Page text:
A slice of 3D-printed liver offers the promise of speeding up the discovery of new drugs and paving the way toward eventually growing a full-size, transplantable liver.
The liver's ability to naturally regenerate makes it an ideal match for bioprinting — the field of using 3D-printing technology to print living cells layer by layer with computer-guided precision. Organovo, a San Diego-based startup, sees the liver as a solid stepping-stone for perfecting the science of building human organs in the lab.
"The liver has the ability to regrow itself," said Keith Murphy, CEO of Organovo. "This is one of the most promising areas to think of replacement organs, because you know the cells can do the job once they're in place."
The startup marked a major milestone in October by announcing it had created 3D slices of liver that maintained their tissue functions — filtering nutrients, toxins and drugs — for up to 40 days. That represents a huge leap from the company's previous benchmark in April, when it showed that its liver slices could maintain liver function for just over five days. [7 Cool Uses of 3D Printing in Medicine]
Organovo's liver tissue also showed a normal liver response to acetaminophen, the drug sold under the brand name Tylenol, and others. The results suggest that the 3D-printed liver slices function about as normally as a typical human liver.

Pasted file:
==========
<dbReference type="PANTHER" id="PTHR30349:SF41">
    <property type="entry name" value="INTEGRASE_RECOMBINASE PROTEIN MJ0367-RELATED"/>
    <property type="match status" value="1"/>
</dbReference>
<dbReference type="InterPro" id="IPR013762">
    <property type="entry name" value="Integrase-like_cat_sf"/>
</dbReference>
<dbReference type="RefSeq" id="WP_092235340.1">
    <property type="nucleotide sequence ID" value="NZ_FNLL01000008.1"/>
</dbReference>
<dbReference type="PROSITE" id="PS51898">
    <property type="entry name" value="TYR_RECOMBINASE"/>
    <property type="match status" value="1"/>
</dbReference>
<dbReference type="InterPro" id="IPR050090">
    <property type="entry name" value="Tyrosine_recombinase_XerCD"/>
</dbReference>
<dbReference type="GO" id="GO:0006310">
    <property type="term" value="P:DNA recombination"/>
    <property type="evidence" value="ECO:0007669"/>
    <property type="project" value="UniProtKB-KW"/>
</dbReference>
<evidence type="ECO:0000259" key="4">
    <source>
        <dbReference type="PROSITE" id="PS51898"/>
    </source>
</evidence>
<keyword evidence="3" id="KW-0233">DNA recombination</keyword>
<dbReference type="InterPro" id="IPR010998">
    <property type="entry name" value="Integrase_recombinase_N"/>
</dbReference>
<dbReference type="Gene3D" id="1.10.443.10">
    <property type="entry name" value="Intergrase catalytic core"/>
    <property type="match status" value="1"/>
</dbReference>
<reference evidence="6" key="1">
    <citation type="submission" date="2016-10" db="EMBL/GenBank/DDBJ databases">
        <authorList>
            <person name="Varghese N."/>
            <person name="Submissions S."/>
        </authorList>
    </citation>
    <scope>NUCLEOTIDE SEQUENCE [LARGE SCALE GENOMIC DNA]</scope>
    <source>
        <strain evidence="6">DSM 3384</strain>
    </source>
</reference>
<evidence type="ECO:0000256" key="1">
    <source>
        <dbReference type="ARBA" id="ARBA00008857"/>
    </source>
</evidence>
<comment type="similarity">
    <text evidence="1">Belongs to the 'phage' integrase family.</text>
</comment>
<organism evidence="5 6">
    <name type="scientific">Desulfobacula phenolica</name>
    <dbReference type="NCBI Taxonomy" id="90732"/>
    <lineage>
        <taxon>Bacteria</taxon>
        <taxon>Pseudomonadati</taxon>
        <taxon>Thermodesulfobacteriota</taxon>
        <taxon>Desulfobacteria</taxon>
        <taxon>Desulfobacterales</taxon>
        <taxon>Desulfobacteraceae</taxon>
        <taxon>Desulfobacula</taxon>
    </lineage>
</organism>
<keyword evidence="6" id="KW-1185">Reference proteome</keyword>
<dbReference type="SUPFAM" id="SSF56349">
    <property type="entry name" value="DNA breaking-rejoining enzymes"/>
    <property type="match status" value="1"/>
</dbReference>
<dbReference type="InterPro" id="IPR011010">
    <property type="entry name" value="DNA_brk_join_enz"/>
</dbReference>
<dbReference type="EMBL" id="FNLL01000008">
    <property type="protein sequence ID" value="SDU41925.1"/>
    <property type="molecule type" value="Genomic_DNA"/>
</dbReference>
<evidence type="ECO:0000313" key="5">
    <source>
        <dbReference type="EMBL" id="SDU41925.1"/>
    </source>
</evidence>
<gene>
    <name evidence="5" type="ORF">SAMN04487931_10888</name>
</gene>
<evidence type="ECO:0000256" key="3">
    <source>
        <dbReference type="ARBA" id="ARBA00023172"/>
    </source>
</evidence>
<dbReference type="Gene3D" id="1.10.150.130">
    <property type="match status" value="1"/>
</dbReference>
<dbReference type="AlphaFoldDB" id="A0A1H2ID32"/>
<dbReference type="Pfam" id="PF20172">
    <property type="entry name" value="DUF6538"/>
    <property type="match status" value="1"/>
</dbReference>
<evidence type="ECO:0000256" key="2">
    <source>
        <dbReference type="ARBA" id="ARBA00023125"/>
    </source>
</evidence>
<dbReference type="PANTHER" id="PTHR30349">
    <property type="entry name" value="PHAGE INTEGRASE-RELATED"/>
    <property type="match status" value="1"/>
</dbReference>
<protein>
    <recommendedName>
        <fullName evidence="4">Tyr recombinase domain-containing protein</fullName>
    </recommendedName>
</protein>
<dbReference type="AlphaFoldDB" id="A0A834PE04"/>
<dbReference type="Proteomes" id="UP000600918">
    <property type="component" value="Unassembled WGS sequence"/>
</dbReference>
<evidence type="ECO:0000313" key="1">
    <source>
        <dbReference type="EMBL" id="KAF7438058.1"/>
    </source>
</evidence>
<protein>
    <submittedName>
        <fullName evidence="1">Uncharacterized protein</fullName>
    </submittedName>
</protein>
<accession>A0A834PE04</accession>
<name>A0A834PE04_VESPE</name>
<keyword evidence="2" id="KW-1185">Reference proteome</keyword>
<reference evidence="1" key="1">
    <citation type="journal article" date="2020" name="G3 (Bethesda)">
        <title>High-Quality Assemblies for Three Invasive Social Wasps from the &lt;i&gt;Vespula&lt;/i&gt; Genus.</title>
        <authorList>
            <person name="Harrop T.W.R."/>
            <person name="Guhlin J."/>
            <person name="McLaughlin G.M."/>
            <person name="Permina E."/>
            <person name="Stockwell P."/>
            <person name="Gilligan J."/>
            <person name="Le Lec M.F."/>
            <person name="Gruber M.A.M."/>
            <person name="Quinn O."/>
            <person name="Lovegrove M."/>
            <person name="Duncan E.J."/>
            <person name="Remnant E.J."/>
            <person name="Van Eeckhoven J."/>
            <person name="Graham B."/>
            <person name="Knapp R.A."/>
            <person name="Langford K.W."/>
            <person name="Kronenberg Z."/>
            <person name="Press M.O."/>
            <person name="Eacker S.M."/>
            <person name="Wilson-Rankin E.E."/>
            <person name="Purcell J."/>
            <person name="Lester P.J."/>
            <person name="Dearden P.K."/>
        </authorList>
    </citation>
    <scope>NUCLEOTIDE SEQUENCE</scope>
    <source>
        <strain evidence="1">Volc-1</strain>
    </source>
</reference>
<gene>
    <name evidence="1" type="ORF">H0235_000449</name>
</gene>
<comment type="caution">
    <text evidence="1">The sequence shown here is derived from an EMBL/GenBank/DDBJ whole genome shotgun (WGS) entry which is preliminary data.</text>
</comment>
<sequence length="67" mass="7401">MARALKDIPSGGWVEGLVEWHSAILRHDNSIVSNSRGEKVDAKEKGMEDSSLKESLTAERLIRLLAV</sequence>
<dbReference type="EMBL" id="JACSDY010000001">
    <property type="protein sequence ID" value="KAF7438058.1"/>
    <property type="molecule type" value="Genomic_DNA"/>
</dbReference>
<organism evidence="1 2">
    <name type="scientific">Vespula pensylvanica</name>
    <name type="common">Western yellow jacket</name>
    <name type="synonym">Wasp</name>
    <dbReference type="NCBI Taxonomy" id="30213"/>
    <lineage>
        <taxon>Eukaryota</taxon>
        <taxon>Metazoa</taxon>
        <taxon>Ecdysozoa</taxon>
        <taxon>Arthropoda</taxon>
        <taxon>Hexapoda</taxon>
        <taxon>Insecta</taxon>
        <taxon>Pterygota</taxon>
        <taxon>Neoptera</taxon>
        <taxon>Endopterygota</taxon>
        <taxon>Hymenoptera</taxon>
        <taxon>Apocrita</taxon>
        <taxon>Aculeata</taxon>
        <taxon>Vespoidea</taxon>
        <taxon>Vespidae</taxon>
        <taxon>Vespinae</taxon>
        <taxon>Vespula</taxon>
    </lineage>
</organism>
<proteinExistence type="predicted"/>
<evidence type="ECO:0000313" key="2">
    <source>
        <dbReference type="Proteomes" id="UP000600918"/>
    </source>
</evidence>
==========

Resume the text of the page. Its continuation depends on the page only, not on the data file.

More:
Such success does not mean doctors will be transplanting a 3D-printed organ into a human patient anytime soon. Organs as complex as the liver, kidney and heart require networks of tiny blood vessels to stay healthy and often consist of other tiny structures. Building both blood vessels and other structures at the smallest scales poses a huge challenge for 3D printers.
But the liver still represents one of the easier human organ tissues to tackle, because it's relatively less complex than something like a kidney, Murphy said. And even small, millimeter-thick chunks of liver could help many human patients without ever becoming a full-size organ for transplant into a body.
"As you're building toward something that could be implanted, there are many uses for tissue along the way," Murphy told LiveScience.
One of Organovo's first business steps involves using its liver slices to provide realistic human tissue responses to drug candidates — a path toward speeding up pharmaceutical research on new drugs and reducing reliance on animal testing, which is usually less accurate. The company plans to launch its 3D Human Liver product in 2014.
Accurate testing could not only lead to faster drug development, but also reduce the time and money wasted on dead-end drugs that do well in animal testing but fail in humans. That translates into more bang for the buck at a time when the U.S. government and pharmaceutical companies still invest millions of dollars into drug research.
The U.S. Department of Defense has backed a $24 million project with a similar drug-testing goal based on the bigger ambition of creating a 2-inch "body on a chip" — miniature organs connected by an artificial blood network. But Organovo's liver product will likely reach the market first and show how 3D-printed organs, no matter how small, can already begin to benefit human patients.
"You've got the ability to start thinking about how a drug is going to work in human tissue before you start testing in humans," Murphy said.